Kinda Funny’s Greg Miller and Nerdist.com’s Jessica Chobot return to hosting duties this week for the 21st annual DICE Awards.
The awards, which start at 8 p.m. PST on February 22nd and can be watched online, bring together some of the best and brightest in the game industry to honor each other. Unlike many of the other video game award shows, these awards are voted on by other developers so for many in the industry they’re considered the most prestigious.
And hosting the award show can be a daunting task. Of the dozen hosts over the year, only two have lasted more than one show. The mix of a live audience of video game industry luminaries and gamers watching the show via livestream can often lead to widely differing opinions on how things went.
In fact, that was the sort of discussion that led to the current duo’s hosting duties.
Greg Miller says it was a Kinda Funny show he did about award shows that landed him an offer to host the DICE Awards.
“Right after [Geoff Keighley’s] Game Awards, we did a topic on video game award shows, where we talked about what the sweet spot is for shows and what we like in game awards. And then DICE hit me up,” Miller says. “I was celebrating a decade in the industry, and I’ve never been to DICE. I wasn’t sure if I had a place there. For me, it was always the place that developers go to hobnob and honor each other. “I’m just a guy who talks about video games. I owe them everything in terms of my career.”
Jessica Chobot, a host at Nerdist.com and of the podcast Bizarre States, says the DICE Awards is a show she’s long had a lot of respect for because it celebrates the people behind the games. “It was kind of a career bucket list item for me,” she says of her co-hosting duties. “I always wanted to have a chance to host this at some point.”
Both were well aware of DICE’s award show hosting pedigree, a mix of famous and sort of famous who never seemed to gel entirely with the audience or show. It included folks like Martin Short, Patton Oswalt, Chris Hardwick and more than half a decade of Jay Mohr.
“I was definitely worried,” Chobot says, “but I also feel like a know a fair amount of people at this point. So even if they weren’t thrilled, they wouldn’t be as judging. Maybe they’d give me a little out. I was absolutely nervous, especially because I’m not a comedian, I’m more of a traditional host. So trying to do that with a comedic edge was extremely nerve-wracking.”
Miller says he wasn’t nervous until he and Chobot came off the stage after the first segment and he checked the response online. “I’m used to playing to my audience,” he says. “I know the Kinda Funny audience.”
But his fans watching the livestream were talking about how dead the room was when he and Chobot were on stage. That’s when it sunk in that the online audience was expecting one thing and the folks in the room were expecting another. “I hadn’t tempered myself to that reaction,” he says.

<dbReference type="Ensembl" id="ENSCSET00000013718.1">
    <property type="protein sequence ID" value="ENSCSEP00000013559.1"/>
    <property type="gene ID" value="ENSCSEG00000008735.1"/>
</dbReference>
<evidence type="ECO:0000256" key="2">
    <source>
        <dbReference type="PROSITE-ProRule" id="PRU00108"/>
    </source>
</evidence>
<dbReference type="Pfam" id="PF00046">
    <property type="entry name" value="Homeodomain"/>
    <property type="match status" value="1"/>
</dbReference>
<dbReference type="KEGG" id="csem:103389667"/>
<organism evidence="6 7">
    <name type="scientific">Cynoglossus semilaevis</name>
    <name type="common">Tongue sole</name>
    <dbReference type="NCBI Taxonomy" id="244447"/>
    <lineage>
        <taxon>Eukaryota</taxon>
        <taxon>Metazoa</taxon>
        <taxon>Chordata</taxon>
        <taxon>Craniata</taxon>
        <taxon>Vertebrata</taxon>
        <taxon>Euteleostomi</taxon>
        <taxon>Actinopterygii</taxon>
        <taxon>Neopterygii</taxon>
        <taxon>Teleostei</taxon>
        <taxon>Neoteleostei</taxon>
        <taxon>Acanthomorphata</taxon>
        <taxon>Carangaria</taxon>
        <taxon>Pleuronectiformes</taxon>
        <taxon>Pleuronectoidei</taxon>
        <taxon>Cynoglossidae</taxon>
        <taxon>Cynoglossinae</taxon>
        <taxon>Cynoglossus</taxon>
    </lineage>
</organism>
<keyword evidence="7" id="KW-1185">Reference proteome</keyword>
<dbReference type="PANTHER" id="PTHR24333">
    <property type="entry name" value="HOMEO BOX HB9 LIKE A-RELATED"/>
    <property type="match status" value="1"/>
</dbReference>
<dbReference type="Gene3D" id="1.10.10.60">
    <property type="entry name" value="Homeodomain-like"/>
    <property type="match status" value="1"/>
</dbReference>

After the awards, back to work on Kinda Funny, Miller hosted a show talking about hosting DICE and asking his audience what they thought could be improved. So this year, Miller says he’s been vocal about saying that he wants a bit of time with the award show audience before the livestream starts. “I want to come out and talk to the audience,” he says. “I think I’ll be more settled into the role then.”
He also notes that Kinda Funny has started to do more scripted shows that use a teleprompter, with which he’s become more comfortable.
Chobot says she too feels like they have a better sense of the audience this time around and know that while people are watching on the livestream, the show is for the people in the room.
While Chobot and Miller are the hosts for this year’s awards, there is also a slew of presenters who will be handing out the awards. Those folks include Jade Raymond, Tim Schafer, Kiki Wolfkill, Todd Howard, Robin Hunicke and Mike Morhaime, to name a few.
The show will also be honoring Genyo Takeda, special corporate advisor at Nintendo, with a lifetime achievement award.
With the award season for movies in full swing, the #metoo and Time’s Up movements have taken center stage for those events. It’s not clear if something similar may happen during the DICE Awards.
Miller says that he hopes important issues like #metoo and Time’s Up do get some exposure during the show, but that he doesn’t believe that’s the role of the hosts.
“For the people winning the award, yes, I would hope it does come up,” he says. “I always feel that what awards shows are great at doing is giving a voice to a group that needs to speak to each other, developers talking to other developers.
“I love the idea of an award winner getting up there and talking about representation or what the industry can do better.”